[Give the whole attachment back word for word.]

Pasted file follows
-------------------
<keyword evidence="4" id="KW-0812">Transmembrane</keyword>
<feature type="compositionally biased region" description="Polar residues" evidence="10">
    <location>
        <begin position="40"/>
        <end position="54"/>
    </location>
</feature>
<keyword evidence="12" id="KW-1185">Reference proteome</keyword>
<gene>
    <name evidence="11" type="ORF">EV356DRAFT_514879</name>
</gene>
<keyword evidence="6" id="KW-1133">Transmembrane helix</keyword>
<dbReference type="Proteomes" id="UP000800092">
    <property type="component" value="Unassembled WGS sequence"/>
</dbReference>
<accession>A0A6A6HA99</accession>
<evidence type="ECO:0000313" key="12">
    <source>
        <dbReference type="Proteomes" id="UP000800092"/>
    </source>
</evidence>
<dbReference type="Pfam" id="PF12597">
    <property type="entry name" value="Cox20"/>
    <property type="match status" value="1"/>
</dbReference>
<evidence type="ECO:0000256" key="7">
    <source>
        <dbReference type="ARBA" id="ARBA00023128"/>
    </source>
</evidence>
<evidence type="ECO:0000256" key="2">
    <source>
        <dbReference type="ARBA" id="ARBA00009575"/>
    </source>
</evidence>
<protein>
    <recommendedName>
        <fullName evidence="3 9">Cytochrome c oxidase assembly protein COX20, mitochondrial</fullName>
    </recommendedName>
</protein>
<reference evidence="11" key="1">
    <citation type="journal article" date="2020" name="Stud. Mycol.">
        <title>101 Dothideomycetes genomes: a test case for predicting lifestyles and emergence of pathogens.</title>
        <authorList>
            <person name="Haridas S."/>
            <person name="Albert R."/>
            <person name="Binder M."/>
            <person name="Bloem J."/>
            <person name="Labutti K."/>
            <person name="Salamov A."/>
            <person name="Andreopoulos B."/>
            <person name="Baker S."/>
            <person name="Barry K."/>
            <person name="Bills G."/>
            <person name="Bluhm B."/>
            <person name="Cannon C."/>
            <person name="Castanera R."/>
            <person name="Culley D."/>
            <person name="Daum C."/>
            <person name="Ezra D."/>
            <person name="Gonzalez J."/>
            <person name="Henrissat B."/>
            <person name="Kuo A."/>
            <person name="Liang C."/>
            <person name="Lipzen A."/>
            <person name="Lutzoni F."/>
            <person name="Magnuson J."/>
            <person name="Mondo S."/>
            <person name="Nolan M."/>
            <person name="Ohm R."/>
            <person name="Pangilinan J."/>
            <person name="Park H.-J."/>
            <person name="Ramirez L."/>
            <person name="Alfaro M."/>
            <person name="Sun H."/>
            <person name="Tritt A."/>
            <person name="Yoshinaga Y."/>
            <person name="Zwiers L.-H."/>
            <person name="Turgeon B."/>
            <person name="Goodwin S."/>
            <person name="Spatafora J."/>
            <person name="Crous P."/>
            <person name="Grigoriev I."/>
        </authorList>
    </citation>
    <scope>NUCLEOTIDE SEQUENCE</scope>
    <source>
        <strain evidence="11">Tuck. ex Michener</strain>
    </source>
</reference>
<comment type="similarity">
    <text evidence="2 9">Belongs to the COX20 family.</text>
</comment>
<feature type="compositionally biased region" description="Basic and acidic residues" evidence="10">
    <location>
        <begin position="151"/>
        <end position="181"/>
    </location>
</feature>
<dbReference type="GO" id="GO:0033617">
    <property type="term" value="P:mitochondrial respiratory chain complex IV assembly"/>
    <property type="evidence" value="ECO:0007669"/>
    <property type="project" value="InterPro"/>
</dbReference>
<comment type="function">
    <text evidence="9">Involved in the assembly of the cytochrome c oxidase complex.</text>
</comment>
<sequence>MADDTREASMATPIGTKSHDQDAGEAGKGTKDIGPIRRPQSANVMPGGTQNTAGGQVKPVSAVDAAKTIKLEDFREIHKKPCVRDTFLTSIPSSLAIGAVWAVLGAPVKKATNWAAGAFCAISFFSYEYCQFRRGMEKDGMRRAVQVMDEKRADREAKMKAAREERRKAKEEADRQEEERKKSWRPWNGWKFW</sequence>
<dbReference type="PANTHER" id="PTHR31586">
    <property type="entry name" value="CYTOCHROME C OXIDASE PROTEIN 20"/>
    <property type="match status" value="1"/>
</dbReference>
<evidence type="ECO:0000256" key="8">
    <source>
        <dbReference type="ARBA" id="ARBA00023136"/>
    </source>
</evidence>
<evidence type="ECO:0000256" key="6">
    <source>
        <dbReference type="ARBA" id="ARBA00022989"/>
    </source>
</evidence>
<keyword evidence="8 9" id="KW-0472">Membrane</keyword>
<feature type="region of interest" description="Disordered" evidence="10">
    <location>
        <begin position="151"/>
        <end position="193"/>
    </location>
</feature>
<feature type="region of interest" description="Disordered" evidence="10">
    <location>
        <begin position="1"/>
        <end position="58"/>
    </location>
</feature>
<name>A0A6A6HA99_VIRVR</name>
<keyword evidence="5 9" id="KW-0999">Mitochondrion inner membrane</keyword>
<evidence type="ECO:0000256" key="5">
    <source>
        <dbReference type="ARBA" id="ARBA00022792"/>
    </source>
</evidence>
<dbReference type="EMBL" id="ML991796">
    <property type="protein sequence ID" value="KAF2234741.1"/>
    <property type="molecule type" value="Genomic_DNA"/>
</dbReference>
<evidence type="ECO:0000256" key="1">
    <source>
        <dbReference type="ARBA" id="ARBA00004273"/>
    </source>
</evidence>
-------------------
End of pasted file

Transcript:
<keyword evidence="4" id="KW-0812">Transmembrane</keyword>
<feature type="compositionally biased region" description="Polar residues" evidence="10">
    <location>
        <begin position="40"/>
        <end position="54"/>
    </location>
</feature>
<keyword evidence="12" id="KW-1185">Reference proteome</keyword>
<gene>
    <name evidence="11" type="ORF">EV356DRAFT_514879</name>
</gene>
<keyword evidence="6" id="KW-1133">Transmembrane helix</keyword>
<dbReference type="Proteomes" id="UP000800092">
    <property type="component" value="Unassembled WGS sequence"/>
</dbReference>
<accession>A0A6A6HA99</accession>
<evidence type="ECO:0000313" key="12">
    <source>
        <dbReference type="Proteomes" id="UP000800092"/>
    </source>
</evidence>
<dbReference type="Pfam" id="PF12597">
    <property type="entry name" value="Cox20"/>
    <property type="match status" value="1"/>
</dbReference>
<evidence type="ECO:0000256" key="7">
    <source>
        <dbReference type="ARBA" id="ARBA00023128"/>
    </source>
</evidence>
<evidence type="ECO:0000256" key="2">
    <source>
        <dbReference type="ARBA" id="ARBA00009575"/>
    </source>
</evidence>
<protein>
    <recommendedName>
        <fullName evidence="3 9">Cytochrome c oxidase assembly protein COX20, mitochondrial</fullName>
    </recommendedName>
</protein>
<reference evidence="11" key="1">
    <citation type="journal article" date="2020" name="Stud. Mycol.">
        <title>101 Dothideomycetes genomes: a test case for predicting lifestyles and emergence of pathogens.</title>
        <authorList>
            <person name="Haridas S."/>
            <person name="Albert R."/>
            <person name="Binder M."/>
            <person name="Bloem J."/>
            <person name="Labutti K."/>
            <person name="Salamov A."/>
            <person name="Andreopoulos B."/>
            <person name="Baker S."/>
            <person name="Barry K."/>
            <person name="Bills G."/>
            <person name="Bluhm B."/>
            <person name="Cannon C."/>
            <person name="Castanera R."/>
            <person name="Culley D."/>
            <person name="Daum C."/>
            <person name="Ezra D."/>
            <person name="Gonzalez J."/>
            <person name="Henrissat B."/>
            <person name="Kuo A."/>
            <person name="Liang C."/>
            <person name="Lipzen A."/>
            <person name="Lutzoni F."/>
            <person name="Magnuson J."/>
            <person name="Mondo S."/>
            <person name="Nolan M."/>
            <person name="Ohm R."/>
            <person name="Pangilinan J."/>
            <person name="Park H.-J."/>
            <person name="Ramirez L."/>
            <person name="Alfaro M."/>
            <person name="Sun H."/>
            <person name="Tritt A."/>
            <person name="Yoshinaga Y."/>
            <person name="Zwiers L.-H."/>
            <person name="Turgeon B."/>
            <person name="Goodwin S."/>
            <person name="Spatafora J."/>
            <person name="Crous P."/>
            <person name="Grigoriev I."/>
        </authorList>
    </citation>
    <scope>NUCLEOTIDE SEQUENCE</scope>
    <source>
        <strain evidence="11">Tuck. ex Michener</strain>
    </source>
</reference>
<comment type="similarity">
    <text evidence="2 9">Belongs to the COX20 family.</text>
</comment>
<feature type="compositionally biased region" description="Basic and acidic residues" evidence="10">
    <location>
        <begin position="151"/>
        <end position="181"/>
    </location>
</feature>
<dbReference type="GO" id="GO:0033617">
    <property type="term" value="P:mitochondrial respiratory chain complex IV assembly"/>
    <property type="evidence" value="ECO:0007669"/>
    <property type="project" value="InterPro"/>
</dbReference>
<comment type="function">
    <text evidence="9">Involved in the assembly of the cytochrome c oxidase complex.</text>
</comment>
<sequence>MADDTREASMATPIGTKSHDQDAGEAGKGTKDIGPIRRPQSANVMPGGTQNTAGGQVKPVSAVDAAKTIKLEDFREIHKKPCVRDTFLTSIPSSLAIGAVWAVLGAPVKKATNWAAGAFCAISFFSYEYCQFRRGMEKDGMRRAVQVMDEKRADREAKMKAAREERRKAKEEADRQEEERKKSWRPWNGWKFW</sequence>
<dbReference type="PANTHER" id="PTHR31586">
    <property type="entry name" value="CYTOCHROME C OXIDASE PROTEIN 20"/>
    <property type="match status" value="1"/>
</dbReference>
<evidence type="ECO:0000256" key="8">
    <source>
        <dbReference type="ARBA" id="ARBA00023136"/>
    </source>
</evidence>
<evidence type="ECO:0000256" key="6">
    <source>
        <dbReference type="ARBA" id="ARBA00022989"/>
    </source>
</evidence>
<keyword evidence="8 9" id="KW-0472">Membrane</keyword>
<feature type="region of interest" description="Disordered" evidence="10">
    <location>
        <begin position="151"/>
        <end position="193"/>
    </location>
</feature>
<feature type="region of interest" description="Disordered" evidence="10">
    <location>
        <begin position="1"/>
        <end position="58"/>
    </location>
</feature>
<name>A0A6A6HA99_VIRVR</name>
<keyword evidence="5 9" id="KW-0999">Mitochondrion inner membrane</keyword>
<evidence type="ECO:0000256" key="5">
    <source>
        <dbReference type="ARBA" id="ARBA00022792"/>
    </source>
</evidence>
<dbReference type="EMBL" id="ML991796">
    <property type="protein sequence ID" value="KAF2234741.1"/>
    <property type="molecule type" value="Genomic_DNA"/>
</dbReference>
<evidence type="ECO:0000256" key="1">
    <source>
        <dbReference type="ARBA" id="ARBA00004273"/>
    </source>
</evidence>